Inflammatory cell infiltration as an indicator of Staphylococcus aureus infection and therapeutic efficacy in experimental mouse mastitis

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Abstract

Staphylococcus aureus intramammary colonization of the mouse mammary gland induces migration of polymorphonuclear neutrophils (PMNs) similar to that observed during bovine mastitis. In the present study, a method combining acridine orange staining, fluorescence microscopy and computer-assisted image analysis has been developed to quantitate PMN infiltration in a mouse model of mastitis. This was carried out using paraffin embedded sections, and using this method, we showed that the presence of PMNs increased with the number of bacteria present in tissues. Nearly 400 and 1100 times more PMNs were counted in the mammary gland tissue after 12 and 24 h of infection, respectively, compared to mice infected for 6 h. Treatment with the antibiotic cephapirin at 10 or 25 mg/kg reduced PMN infiltration by 71 and 85%, respectively. In conclusion, this method can be used to quantitate PMN infiltration as a marker of inflammation and bacterial burden in infected tissue sections. © 2004 Elsevier B.V. All rights reserved.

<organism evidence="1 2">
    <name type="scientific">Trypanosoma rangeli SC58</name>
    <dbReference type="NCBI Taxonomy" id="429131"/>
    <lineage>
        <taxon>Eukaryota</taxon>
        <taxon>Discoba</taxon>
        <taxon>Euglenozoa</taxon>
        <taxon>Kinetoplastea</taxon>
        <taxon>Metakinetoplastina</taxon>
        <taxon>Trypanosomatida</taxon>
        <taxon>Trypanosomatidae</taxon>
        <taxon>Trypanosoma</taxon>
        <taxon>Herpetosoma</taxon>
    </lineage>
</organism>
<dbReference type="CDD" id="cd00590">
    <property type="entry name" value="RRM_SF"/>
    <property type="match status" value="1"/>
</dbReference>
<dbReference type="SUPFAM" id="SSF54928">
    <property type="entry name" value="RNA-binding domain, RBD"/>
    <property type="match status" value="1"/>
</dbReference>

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Brouillette, E., Grondin, G., Talbot, B. G., & Malouin, F. (2005). Inflammatory cell infiltration as an indicator of Staphylococcus aureus infection and therapeutic efficacy in experimental mouse mastitis. Veterinary Immunology and Immunopathology, 104(3–4), 163–169. https://doi.org/10.1016/j.vetimm.2004.11.006

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